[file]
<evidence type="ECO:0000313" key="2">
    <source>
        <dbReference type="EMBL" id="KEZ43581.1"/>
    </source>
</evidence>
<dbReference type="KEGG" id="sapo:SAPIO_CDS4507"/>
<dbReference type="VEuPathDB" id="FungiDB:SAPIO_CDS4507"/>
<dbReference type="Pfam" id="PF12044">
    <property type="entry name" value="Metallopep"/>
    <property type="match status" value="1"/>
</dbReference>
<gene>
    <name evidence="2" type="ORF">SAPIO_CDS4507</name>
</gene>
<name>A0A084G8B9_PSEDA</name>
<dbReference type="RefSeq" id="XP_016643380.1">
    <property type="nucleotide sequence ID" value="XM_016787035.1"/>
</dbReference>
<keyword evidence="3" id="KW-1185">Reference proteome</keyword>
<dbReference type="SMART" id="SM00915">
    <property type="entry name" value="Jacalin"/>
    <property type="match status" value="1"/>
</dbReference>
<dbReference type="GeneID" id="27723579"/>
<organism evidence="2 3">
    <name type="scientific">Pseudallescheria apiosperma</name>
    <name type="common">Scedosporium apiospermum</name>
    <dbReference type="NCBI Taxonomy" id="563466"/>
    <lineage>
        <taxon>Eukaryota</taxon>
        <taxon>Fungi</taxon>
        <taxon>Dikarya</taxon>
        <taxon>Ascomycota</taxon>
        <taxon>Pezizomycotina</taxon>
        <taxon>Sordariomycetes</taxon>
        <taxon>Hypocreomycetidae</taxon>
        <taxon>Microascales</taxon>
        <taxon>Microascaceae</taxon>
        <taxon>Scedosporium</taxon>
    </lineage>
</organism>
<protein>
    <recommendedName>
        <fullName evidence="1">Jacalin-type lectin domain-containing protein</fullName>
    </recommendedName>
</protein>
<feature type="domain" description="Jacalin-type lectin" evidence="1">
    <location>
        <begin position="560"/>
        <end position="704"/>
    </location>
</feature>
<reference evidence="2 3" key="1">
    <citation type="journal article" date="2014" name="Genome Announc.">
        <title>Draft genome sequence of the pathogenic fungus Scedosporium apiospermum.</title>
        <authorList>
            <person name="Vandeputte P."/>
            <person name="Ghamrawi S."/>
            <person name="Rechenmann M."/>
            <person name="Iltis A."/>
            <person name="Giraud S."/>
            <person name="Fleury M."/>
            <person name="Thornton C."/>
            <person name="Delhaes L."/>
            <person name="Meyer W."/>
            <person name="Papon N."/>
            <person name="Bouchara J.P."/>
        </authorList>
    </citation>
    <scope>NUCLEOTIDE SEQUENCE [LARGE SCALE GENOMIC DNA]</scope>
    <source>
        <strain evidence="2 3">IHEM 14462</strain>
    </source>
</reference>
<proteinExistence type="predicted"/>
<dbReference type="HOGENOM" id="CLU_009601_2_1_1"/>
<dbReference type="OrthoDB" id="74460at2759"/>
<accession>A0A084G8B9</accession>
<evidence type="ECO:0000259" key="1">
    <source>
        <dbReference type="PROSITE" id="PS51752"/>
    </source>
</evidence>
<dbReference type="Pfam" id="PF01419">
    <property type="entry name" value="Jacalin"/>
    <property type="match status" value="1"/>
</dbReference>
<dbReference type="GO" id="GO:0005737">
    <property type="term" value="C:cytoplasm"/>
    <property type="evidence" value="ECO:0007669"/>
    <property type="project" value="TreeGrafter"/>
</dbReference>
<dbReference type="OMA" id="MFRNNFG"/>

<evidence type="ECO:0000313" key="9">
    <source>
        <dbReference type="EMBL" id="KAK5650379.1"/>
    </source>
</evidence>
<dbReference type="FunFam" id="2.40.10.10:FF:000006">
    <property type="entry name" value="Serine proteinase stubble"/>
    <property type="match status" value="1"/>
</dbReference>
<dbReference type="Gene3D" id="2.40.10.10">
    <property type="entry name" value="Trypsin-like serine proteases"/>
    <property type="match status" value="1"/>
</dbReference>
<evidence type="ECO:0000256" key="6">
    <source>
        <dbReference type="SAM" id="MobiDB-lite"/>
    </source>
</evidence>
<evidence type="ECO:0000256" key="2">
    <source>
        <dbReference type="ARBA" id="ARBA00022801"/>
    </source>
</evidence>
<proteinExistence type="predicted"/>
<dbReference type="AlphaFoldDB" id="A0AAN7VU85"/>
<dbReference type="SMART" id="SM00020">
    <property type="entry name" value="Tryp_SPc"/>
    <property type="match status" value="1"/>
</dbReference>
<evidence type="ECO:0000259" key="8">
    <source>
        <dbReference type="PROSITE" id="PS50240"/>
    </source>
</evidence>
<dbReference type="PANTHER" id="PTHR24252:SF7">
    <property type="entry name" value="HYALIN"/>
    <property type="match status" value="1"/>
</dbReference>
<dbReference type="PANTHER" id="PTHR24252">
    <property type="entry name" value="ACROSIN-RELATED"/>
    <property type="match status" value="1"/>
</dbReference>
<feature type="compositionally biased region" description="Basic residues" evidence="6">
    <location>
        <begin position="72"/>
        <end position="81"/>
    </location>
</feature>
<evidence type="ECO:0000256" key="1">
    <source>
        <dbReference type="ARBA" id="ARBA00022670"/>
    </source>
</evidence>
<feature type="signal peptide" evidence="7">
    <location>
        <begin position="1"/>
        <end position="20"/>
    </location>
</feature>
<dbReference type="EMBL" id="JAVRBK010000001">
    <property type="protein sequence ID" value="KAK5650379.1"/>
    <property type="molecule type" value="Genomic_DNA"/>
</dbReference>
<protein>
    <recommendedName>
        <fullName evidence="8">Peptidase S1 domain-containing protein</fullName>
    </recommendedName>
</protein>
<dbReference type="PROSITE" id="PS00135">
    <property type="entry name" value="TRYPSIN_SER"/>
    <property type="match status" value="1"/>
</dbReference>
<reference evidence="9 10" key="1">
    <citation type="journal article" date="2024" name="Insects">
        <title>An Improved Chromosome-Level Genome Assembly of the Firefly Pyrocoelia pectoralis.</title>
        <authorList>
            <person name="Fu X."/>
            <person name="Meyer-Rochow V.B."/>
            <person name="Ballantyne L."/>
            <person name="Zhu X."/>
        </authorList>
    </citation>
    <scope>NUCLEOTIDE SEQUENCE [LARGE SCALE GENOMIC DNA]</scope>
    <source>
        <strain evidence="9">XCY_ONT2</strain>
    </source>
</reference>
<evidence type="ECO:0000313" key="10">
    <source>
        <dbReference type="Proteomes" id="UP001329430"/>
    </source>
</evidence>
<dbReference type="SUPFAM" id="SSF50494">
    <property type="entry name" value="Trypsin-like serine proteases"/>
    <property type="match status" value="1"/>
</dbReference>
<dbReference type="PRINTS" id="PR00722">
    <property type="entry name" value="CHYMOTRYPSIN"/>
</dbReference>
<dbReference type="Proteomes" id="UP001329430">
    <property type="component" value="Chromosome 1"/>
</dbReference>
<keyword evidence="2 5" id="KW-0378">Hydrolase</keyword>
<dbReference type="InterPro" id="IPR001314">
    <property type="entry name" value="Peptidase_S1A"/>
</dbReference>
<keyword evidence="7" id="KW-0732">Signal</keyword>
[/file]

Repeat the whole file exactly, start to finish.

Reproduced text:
<evidence type="ECO:0000313" key="2">
    <source>
        <dbReference type="EMBL" id="KEZ43581.1"/>
    </source>
</evidence>
<dbReference type="KEGG" id="sapo:SAPIO_CDS4507"/>
<dbReference type="VEuPathDB" id="FungiDB:SAPIO_CDS4507"/>
<dbReference type="Pfam" id="PF12044">
    <property type="entry name" value="Metallopep"/>
    <property type="match status" value="1"/>
</dbReference>
<gene>
    <name evidence="2" type="ORF">SAPIO_CDS4507</name>
</gene>
<name>A0A084G8B9_PSEDA</name>
<dbReference type="RefSeq" id="XP_016643380.1">
    <property type="nucleotide sequence ID" value="XM_016787035.1"/>
</dbReference>
<keyword evidence="3" id="KW-1185">Reference proteome</keyword>
<dbReference type="SMART" id="SM00915">
    <property type="entry name" value="Jacalin"/>
    <property type="match status" value="1"/>
</dbReference>
<dbReference type="GeneID" id="27723579"/>
<organism evidence="2 3">
    <name type="scientific">Pseudallescheria apiosperma</name>
    <name type="common">Scedosporium apiospermum</name>
    <dbReference type="NCBI Taxonomy" id="563466"/>
    <lineage>
        <taxon>Eukaryota</taxon>
        <taxon>Fungi</taxon>
        <taxon>Dikarya</taxon>
        <taxon>Ascomycota</taxon>
        <taxon>Pezizomycotina</taxon>
        <taxon>Sordariomycetes</taxon>
        <taxon>Hypocreomycetidae</taxon>
        <taxon>Microascales</taxon>
        <taxon>Microascaceae</taxon>
        <taxon>Scedosporium</taxon>
    </lineage>
</organism>
<protein>
    <recommendedName>
        <fullName evidence="1">Jacalin-type lectin domain-containing protein</fullName>
    </recommendedName>
</protein>
<feature type="domain" description="Jacalin-type lectin" evidence="1">
    <location>
        <begin position="560"/>
        <end position="704"/>
    </location>
</feature>
<reference evidence="2 3" key="1">
    <citation type="journal article" date="2014" name="Genome Announc.">
        <title>Draft genome sequence of the pathogenic fungus Scedosporium apiospermum.</title>
        <authorList>
            <person name="Vandeputte P."/>
            <person name="Ghamrawi S."/>
            <person name="Rechenmann M."/>
            <person name="Iltis A."/>
            <person name="Giraud S."/>
            <person name="Fleury M."/>
            <person name="Thornton C."/>
            <person name="Delhaes L."/>
            <person name="Meyer W."/>
            <person name="Papon N."/>
            <person name="Bouchara J.P."/>
        </authorList>
    </citation>
    <scope>NUCLEOTIDE SEQUENCE [LARGE SCALE GENOMIC DNA]</scope>
    <source>
        <strain evidence="2 3">IHEM 14462</strain>
    </source>
</reference>
<proteinExistence type="predicted"/>
<dbReference type="HOGENOM" id="CLU_009601_2_1_1"/>
<dbReference type="OrthoDB" id="74460at2759"/>
<accession>A0A084G8B9</accession>
<evidence type="ECO:0000259" key="1">
    <source>
        <dbReference type="PROSITE" id="PS51752"/>
    </source>
</evidence>
<dbReference type="Pfam" id="PF01419">
    <property type="entry name" value="Jacalin"/>
    <property type="match status" value="1"/>
</dbReference>
<dbReference type="GO" id="GO:0005737">
    <property type="term" value="C:cytoplasm"/>
    <property type="evidence" value="ECO:0007669"/>
    <property type="project" value="TreeGrafter"/>
</dbReference>
<dbReference type="OMA" id="MFRNNFG"/>

<evidence type="ECO:0000313" key="9">
    <source>
        <dbReference type="EMBL" id="KAK5650379.1"/>
    </source>
</evidence>
<dbReference type="FunFam" id="2.40.10.10:FF:000006">
    <property type="entry name" value="Serine proteinase stubble"/>
    <property type="match status" value="1"/>
</dbReference>
<dbReference type="Gene3D" id="2.40.10.10">
    <property type="entry name" value="Trypsin-like serine proteases"/>
    <property type="match status" value="1"/>
</dbReference>
<evidence type="ECO:0000256" key="6">
    <source>
        <dbReference type="SAM" id="MobiDB-lite"/>
    </source>
</evidence>
<evidence type="ECO:0000256" key="2">
    <source>
        <dbReference type="ARBA" id="ARBA00022801"/>
    </source>
</evidence>
<proteinExistence type="predicted"/>
<dbReference type="AlphaFoldDB" id="A0AAN7VU85"/>
<dbReference type="SMART" id="SM00020">
    <property type="entry name" value="Tryp_SPc"/>
    <property type="match status" value="1"/>
</dbReference>
<evidence type="ECO:0000259" key="8">
    <source>
        <dbReference type="PROSITE" id="PS50240"/>
    </source>
</evidence>
<dbReference type="PANTHER" id="PTHR24252:SF7">
    <property type="entry name" value="HYALIN"/>
    <property type="match status" value="1"/>
</dbReference>
<dbReference type="PANTHER" id="PTHR24252">
    <property type="entry name" value="ACROSIN-RELATED"/>
    <property type="match status" value="1"/>
</dbReference>
<feature type="compositionally biased region" description="Basic residues" evidence="6">
    <location>
        <begin position="72"/>
        <end position="81"/>
    </location>
</feature>
<evidence type="ECO:0000256" key="1">
    <source>
        <dbReference type="ARBA" id="ARBA00022670"/>
    </source>
</evidence>
<feature type="signal peptide" evidence="7">
    <location>
        <begin position="1"/>
        <end position="20"/>
    </location>
</feature>
<dbReference type="EMBL" id="JAVRBK010000001">
    <property type="protein sequence ID" value="KAK5650379.1"/>
    <property type="molecule type" value="Genomic_DNA"/>
</dbReference>
<protein>
    <recommendedName>
        <fullName evidence="8">Peptidase S1 domain-containing protein</fullName>
    </recommendedName>
</protein>
<dbReference type="PROSITE" id="PS00135">
    <property type="entry name" value="TRYPSIN_SER"/>
    <property type="match status" value="1"/>
</dbReference>
<reference evidence="9 10" key="1">
    <citation type="journal article" date="2024" name="Insects">
        <title>An Improved Chromosome-Level Genome Assembly of the Firefly Pyrocoelia pectoralis.</title>
        <authorList>
            <person name="Fu X."/>
            <person name="Meyer-Rochow V.B."/>
            <person name="Ballantyne L."/>
            <person name="Zhu X."/>
        </authorList>
    </citation>
    <scope>NUCLEOTIDE SEQUENCE [LARGE SCALE GENOMIC DNA]</scope>
    <source>
        <strain evidence="9">XCY_ONT2</strain>
    </source>
</reference>
<evidence type="ECO:0000313" key="10">
    <source>
        <dbReference type="Proteomes" id="UP001329430"/>
    </source>
</evidence>
<dbReference type="SUPFAM" id="SSF50494">
    <property type="entry name" value="Trypsin-like serine proteases"/>
    <property type="match status" value="1"/>
</dbReference>
<dbReference type="PRINTS" id="PR00722">
    <property type="entry name" value="CHYMOTRYPSIN"/>
</dbReference>
<dbReference type="Proteomes" id="UP001329430">
    <property type="component" value="Chromosome 1"/>
</dbReference>
<keyword evidence="2 5" id="KW-0378">Hydrolase</keyword>
<dbReference type="InterPro" id="IPR001314">
    <property type="entry name" value="Peptidase_S1A"/>
</dbReference>
<keyword evidence="7" id="KW-0732">Signal</keyword>